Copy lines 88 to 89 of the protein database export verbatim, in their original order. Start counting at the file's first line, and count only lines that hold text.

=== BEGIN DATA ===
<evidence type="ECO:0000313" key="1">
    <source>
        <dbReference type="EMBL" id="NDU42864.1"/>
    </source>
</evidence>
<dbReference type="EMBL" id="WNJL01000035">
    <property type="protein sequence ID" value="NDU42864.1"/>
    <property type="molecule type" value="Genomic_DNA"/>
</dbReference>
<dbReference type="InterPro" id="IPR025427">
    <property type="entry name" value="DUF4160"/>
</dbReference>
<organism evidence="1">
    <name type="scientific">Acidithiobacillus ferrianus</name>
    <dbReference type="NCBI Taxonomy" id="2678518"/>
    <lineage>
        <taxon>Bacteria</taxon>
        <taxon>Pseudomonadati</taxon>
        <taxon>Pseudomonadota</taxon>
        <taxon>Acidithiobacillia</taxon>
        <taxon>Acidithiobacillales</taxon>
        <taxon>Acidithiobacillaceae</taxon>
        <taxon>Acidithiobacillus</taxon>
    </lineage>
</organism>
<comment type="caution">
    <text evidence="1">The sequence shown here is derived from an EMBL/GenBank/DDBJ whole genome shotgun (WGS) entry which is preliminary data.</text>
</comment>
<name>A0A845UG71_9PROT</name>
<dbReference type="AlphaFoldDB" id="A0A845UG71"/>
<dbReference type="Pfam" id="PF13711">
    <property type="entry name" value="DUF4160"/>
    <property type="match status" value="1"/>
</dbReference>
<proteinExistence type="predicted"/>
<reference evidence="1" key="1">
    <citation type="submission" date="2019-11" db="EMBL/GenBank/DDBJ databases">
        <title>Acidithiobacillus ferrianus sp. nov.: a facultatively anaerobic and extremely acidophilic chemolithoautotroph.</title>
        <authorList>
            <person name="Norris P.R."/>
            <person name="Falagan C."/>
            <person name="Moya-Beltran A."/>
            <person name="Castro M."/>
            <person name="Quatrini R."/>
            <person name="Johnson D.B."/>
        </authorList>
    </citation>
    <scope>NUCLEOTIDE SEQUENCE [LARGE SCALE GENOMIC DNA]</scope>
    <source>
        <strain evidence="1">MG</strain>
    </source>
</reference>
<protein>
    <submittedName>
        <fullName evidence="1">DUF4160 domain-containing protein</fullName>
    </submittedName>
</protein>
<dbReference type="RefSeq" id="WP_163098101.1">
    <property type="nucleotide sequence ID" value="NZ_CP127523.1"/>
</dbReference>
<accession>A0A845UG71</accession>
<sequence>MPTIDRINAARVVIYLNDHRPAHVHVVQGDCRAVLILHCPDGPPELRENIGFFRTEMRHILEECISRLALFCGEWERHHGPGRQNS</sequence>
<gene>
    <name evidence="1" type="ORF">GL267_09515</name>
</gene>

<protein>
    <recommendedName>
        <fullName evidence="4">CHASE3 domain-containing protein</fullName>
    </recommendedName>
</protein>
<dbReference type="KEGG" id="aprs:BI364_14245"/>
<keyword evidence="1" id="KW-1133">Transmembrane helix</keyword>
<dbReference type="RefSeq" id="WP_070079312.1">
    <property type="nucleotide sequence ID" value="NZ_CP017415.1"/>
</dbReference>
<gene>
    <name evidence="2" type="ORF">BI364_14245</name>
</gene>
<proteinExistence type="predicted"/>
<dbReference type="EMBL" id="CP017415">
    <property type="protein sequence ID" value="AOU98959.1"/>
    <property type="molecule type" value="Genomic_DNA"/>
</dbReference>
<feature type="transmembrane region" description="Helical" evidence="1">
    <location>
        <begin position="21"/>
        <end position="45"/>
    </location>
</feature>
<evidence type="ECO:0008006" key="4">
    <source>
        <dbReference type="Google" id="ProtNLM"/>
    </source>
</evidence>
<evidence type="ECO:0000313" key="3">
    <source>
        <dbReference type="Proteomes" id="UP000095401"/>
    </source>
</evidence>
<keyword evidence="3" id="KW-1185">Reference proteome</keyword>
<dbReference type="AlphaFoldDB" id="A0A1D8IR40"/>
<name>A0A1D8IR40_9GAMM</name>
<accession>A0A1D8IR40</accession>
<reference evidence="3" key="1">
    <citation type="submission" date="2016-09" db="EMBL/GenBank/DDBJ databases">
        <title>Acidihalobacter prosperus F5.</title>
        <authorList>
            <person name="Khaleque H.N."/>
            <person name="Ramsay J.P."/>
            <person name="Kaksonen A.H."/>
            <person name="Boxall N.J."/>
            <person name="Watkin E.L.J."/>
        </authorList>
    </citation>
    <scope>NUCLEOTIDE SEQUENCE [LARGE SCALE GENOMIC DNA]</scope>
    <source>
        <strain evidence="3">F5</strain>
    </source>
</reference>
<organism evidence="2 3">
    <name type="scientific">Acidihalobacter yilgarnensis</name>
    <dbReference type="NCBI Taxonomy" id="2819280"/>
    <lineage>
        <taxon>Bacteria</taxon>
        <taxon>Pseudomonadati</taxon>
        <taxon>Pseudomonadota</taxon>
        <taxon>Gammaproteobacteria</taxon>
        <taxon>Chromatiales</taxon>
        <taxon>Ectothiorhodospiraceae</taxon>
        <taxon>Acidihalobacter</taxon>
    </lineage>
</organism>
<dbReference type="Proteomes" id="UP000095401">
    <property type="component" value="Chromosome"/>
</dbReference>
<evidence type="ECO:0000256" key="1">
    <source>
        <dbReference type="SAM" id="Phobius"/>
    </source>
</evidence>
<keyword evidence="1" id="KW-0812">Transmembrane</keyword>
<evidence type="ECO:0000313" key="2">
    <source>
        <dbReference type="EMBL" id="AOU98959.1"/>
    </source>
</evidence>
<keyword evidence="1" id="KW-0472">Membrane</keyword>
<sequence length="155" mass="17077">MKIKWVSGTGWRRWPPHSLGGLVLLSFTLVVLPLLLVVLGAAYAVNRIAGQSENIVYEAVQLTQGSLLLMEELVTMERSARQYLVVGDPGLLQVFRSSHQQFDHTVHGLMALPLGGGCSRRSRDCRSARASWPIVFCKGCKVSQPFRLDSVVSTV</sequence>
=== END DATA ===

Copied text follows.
    </location>
</feature>